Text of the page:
- 1837 – Angelina published a series entitled Letters to Catharine Beecher promoting immediate emancipation
- 1837 – Sarah published a series entitled Letters on the Equality of the Sexes in the New England Spectator newspaper, giving the first-ever biblical exposition on gender equality.
- 1837 – Angelina participated in the first public debate between a male and female platform speaker
- 1838 – Angelina is the first woman ever to appear before a legislative body in the US when she spoke to the Massachusetts legislature and began her biblically based argument against slavery with the example of Queen Esther.
- 1838 – Thomas Weld and Angelina married on the same day as the opening of Pennsylvania Hall in Philadelpia, a building dedicated to free speech. Two days later, the young bride Angelina was a scheduled speaker for the Anti-Slavery Convention of American Women, also attended by Lucretia Coffin Mott (see my blog post for March 7), and the opposing crowd outside became so violent they burned the brand new building to the ground. This event prompted Angelina to leave public life.
- 1839 – Thomas Weld, Angelina, and Sarah published American Slavery As It Is which sold more copies than any other anti-slavery pamphlet ever written and was a major source for Uncle Tom’s Cabin.
Points to ponder about the Grimkés’ acts of lovingkindness:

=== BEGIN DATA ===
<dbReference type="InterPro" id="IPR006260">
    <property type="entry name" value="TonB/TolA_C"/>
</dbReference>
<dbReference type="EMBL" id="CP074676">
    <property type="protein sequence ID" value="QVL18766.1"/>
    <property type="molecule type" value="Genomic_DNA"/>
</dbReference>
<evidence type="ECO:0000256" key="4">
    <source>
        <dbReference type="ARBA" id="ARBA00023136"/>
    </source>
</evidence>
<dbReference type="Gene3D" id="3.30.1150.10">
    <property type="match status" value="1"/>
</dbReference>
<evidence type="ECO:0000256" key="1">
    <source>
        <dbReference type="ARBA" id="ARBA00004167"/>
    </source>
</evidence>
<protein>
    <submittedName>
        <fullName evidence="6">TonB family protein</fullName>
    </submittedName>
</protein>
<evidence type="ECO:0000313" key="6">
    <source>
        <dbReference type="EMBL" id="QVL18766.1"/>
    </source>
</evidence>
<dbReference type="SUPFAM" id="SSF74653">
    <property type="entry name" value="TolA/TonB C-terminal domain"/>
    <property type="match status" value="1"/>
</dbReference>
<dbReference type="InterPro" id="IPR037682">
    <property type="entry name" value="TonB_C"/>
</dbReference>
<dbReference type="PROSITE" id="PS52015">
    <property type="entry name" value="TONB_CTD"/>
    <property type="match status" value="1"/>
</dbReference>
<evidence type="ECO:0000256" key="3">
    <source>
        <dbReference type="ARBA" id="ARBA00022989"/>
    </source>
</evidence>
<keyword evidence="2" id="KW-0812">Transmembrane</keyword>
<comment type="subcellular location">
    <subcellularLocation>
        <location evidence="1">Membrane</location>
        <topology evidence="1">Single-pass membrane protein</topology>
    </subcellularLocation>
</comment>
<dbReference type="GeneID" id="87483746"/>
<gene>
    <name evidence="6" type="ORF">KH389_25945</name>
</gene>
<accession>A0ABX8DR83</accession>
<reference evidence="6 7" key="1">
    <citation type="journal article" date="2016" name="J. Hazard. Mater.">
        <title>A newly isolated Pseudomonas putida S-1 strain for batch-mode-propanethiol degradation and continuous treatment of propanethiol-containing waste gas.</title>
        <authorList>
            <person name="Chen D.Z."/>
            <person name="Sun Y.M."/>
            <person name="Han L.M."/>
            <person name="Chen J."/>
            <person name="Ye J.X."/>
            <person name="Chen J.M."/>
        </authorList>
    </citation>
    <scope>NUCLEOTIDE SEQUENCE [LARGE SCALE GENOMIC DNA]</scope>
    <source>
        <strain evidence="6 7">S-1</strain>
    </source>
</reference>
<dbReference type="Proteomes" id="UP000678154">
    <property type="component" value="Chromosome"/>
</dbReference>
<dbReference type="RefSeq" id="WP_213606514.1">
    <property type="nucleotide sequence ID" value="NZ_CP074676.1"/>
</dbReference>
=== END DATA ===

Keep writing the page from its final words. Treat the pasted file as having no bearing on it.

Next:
In spite of all the violent ridicule they endured during their public life, they continued to work for emancipation. After the Civil War, in 1868, Angelina discovers that her brother had fathered 3 sons with a slave woman, Nancy Weston. Angelina and Sarah welcomed these biracial nephews, Archibald and Francis, into their lives and helped to support two of them through college. Acknowledging biracial relatives was not an accepted practice in that day. Yet, living up to their beliefs in the full equality of the races, classes, and the genders, they never hesitated. Archibald eventually attended Harvard and became a prominent lawyer and leader of the Black community. He later went on to lead the National Association for the Advancement of Colored People (NAACP). Francis attended Howard University and Princeton Theological Seminary and pastored the same Presbyterian church for most of his ministry career. He helped to found the NAACP. Sarah and Angelina had no idea that when they chose to bring in their biracial nephews into their lives that those two men would grow up to be such fine leaders.
How the Grimkés’ example can spur us on to acts of lovingkindness today:
- It is not enough just to think good thoughts and wish for things to be different. We must use our minds and our mouths to bring injustice to light for others and in so doing we will be practicing kindness for those who often cannot speak for themselves.
- Respect for all people–regardless of their differences with us–is our God-given responsibility. Embracing those differences with lovingkindness can have long-ranging effects that we simply cannot predict.
Join the conversation below in the Comments section by sharing what acts of lovingkindness you have witnessed making a long-range difference in someone’s life.
For further reading
The Grimké Sisters from South Carolina: Pioneers for Women’s Rights and Abolition. Gerda Lerner (1998). New York: Oxford University Press.
Lift Up Thy Voice: The Grimké Family’s Journey from Slaveholders to Civil Rights Leaders. Mark Perry (2001). New York: Penguin Books.